An ostrog (fortress) was built on the present site of the town in the 17th century; however, the modern town was not founded until 1966, during the construction of the Ust-Ilimsk Hydroelectric Power Station, which backs up both the Angara and the Ilim Rivers, and, incidentally, flooded the old town of Ilimsk, which was located further up the Ilim. The region was the site of one of the most notorious gulags of the 1930s; tens of thousands died in the camp.
Town status was granted to it in 1973; the dam was completed in 1980.
Within the framework of administrative divisions, Ust-Ilimsk serves as the administrative center of Ust-Ilimsky District, even though it is not a part of it. As an administrative division, it is incorporated separately as the Town of Ust-Ilimsk—an administrative unit with the status equal to that of the districts. As a municipal division, the Town of Ust-Ilimsk is incorporated as Ust-Ilimsk Urban Okrug.
Ust-Ilimsk has a subarctic climate (Köppen Dfc) with warm, humid summers and severely cold, drier winters. The monthly 24-hour average temperature ranges from −23.1 °C (−9.6 °F) in January to 17.7 °C (63.9 °F). Precipitation is moderate and is somewhat higher in summer than at other times of the year. Sunshine is generous and the area receives 2,011 hours of bright sunshine annually.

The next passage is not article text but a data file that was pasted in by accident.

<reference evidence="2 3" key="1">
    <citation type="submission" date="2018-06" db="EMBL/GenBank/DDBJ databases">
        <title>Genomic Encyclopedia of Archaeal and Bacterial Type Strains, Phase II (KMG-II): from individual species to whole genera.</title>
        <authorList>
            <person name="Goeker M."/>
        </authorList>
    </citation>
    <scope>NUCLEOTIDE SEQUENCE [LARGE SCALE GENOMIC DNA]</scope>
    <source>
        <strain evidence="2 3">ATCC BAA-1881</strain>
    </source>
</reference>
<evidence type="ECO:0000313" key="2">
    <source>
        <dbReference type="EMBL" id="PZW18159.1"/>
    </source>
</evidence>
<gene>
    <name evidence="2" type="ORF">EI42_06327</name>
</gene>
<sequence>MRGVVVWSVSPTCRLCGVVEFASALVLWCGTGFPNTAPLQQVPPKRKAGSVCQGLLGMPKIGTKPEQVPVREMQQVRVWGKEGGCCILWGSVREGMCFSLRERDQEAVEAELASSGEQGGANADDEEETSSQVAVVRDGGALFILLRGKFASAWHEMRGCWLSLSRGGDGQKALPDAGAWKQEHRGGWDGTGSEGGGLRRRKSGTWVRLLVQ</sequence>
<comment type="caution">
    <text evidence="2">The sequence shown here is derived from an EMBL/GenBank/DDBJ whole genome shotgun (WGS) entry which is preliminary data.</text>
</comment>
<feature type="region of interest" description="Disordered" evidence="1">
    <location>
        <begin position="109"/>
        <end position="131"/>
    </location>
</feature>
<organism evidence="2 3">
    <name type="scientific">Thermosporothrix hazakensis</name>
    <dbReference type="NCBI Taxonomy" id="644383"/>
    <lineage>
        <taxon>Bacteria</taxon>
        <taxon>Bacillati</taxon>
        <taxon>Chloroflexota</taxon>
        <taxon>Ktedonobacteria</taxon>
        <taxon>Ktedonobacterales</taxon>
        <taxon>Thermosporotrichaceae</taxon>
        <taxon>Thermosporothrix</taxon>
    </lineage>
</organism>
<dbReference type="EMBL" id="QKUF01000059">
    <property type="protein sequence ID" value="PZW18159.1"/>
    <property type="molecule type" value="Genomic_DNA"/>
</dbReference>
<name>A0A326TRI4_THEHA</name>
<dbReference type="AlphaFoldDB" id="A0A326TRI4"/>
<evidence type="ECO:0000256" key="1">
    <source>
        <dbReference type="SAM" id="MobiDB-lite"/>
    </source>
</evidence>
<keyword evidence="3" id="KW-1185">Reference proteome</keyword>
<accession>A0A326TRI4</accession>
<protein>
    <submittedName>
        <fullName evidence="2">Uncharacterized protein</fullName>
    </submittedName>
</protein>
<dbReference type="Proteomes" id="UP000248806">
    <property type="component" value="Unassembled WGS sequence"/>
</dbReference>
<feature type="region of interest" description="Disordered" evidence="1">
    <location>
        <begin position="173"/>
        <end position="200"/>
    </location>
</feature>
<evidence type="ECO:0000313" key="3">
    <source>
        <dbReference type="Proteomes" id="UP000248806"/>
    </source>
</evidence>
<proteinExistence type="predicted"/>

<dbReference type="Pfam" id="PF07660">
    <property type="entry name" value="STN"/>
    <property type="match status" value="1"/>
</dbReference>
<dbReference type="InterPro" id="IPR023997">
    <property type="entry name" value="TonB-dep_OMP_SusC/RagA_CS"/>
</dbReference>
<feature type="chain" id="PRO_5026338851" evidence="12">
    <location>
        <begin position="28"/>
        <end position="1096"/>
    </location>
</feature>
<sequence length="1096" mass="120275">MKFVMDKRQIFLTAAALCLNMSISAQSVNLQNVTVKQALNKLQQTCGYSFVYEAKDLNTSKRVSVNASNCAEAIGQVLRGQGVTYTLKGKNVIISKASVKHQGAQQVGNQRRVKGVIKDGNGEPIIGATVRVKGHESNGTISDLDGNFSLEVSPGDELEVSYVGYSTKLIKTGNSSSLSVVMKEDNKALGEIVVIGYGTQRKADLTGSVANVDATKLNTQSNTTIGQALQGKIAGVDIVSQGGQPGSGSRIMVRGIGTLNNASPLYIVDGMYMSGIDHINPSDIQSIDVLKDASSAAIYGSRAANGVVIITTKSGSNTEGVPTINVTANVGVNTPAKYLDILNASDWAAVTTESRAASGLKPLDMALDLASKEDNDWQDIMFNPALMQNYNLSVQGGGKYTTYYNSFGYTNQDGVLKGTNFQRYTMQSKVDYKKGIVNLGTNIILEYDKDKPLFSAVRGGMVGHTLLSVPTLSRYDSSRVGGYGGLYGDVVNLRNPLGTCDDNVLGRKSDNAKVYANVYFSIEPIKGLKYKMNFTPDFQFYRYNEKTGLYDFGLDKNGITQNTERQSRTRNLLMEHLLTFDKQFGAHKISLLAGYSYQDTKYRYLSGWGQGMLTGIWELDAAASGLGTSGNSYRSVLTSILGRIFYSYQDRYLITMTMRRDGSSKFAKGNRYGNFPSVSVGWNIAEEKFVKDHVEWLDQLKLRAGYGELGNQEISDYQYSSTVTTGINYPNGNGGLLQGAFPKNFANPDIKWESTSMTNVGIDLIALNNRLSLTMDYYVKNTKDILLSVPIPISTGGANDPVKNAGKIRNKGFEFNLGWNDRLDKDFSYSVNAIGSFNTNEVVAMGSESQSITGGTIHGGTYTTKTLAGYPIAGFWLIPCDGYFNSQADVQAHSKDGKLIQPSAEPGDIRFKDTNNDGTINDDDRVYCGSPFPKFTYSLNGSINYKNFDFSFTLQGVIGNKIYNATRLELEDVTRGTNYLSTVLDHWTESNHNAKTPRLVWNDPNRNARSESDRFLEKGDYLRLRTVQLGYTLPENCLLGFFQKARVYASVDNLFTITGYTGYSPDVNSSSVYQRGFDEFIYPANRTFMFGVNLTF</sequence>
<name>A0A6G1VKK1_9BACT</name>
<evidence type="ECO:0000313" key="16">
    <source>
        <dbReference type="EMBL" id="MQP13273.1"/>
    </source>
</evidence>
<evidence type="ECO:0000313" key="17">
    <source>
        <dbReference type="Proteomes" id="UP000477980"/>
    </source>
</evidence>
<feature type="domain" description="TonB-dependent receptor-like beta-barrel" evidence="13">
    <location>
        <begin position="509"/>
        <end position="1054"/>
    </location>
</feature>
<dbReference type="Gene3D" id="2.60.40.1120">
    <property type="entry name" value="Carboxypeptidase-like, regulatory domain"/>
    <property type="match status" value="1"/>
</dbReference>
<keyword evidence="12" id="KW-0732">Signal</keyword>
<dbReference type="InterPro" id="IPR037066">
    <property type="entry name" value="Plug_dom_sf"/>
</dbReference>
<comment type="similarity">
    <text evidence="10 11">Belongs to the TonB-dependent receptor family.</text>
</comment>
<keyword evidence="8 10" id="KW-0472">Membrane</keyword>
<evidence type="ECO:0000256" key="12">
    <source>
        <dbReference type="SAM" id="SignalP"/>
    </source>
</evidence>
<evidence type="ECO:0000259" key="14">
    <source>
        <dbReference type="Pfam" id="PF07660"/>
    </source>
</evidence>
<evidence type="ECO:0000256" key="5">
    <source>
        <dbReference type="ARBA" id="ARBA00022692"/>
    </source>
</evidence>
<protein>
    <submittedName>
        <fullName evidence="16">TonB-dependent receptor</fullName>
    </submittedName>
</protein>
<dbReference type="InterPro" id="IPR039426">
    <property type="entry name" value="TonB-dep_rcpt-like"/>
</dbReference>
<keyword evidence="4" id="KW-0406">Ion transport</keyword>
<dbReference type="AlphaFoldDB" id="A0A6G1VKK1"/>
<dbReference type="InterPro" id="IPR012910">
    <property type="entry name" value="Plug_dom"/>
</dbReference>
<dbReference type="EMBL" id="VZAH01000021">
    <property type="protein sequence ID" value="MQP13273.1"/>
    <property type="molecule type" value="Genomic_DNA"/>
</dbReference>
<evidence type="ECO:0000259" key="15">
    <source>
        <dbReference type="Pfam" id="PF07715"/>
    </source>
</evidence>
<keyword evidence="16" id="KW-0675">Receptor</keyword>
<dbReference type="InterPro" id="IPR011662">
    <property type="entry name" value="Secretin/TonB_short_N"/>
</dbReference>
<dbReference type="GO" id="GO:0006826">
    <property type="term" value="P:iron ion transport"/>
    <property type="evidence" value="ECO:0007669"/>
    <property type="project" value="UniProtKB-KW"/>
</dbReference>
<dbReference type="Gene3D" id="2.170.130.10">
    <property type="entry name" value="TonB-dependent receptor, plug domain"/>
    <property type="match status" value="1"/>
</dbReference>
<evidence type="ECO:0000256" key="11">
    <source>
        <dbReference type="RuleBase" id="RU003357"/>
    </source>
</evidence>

Ust-Ilimsk has a tram line, constructed by a local timber company to connect the city center with a nearby sawmill. Construction of the tramway began in 1982, with its opening in 1985. The line was later extended to a total length of 18 kilometers (11 mi). Traffic is coordinated to coincide with shift change times at the mill, as well as hourly runs outside these times. There are plans to extend the line to a new mill to the north of the town, as well as to the city railway station.